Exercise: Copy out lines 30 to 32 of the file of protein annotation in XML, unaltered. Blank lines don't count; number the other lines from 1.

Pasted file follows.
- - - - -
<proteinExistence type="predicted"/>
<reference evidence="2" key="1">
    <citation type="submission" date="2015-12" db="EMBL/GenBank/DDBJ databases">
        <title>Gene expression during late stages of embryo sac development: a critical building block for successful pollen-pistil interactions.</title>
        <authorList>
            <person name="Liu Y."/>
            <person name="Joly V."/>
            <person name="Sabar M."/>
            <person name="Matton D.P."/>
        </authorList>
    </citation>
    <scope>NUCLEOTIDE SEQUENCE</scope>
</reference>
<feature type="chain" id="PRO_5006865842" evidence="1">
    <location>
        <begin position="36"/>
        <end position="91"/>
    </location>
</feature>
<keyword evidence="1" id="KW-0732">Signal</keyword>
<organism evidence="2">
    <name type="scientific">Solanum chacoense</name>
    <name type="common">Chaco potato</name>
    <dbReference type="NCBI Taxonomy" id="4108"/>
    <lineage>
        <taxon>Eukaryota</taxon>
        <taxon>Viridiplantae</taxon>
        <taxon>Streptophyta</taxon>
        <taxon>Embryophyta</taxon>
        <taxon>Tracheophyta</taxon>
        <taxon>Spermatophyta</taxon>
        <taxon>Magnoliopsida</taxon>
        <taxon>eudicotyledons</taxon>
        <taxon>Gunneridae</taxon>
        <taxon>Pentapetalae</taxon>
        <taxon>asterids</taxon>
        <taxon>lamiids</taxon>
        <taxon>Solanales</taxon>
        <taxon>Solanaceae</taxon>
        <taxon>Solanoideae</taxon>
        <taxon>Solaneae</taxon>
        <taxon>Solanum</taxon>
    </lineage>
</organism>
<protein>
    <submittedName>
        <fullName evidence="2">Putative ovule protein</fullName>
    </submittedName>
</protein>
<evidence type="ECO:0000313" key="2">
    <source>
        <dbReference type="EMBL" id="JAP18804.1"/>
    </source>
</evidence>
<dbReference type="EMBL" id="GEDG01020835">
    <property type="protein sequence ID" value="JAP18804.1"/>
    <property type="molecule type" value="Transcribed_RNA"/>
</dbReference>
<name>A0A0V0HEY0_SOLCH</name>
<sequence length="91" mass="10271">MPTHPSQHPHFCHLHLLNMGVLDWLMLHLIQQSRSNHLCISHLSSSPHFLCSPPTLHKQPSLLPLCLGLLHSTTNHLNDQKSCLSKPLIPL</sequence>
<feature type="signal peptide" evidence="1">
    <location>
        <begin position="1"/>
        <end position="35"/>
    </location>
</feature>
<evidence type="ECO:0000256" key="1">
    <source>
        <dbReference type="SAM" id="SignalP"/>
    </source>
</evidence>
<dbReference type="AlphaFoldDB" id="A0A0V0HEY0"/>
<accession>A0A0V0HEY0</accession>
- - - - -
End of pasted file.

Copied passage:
        <taxon>Tracheophyta</taxon>
        <taxon>Spermatophyta</taxon>
        <taxon>Magnoliopsida</taxon>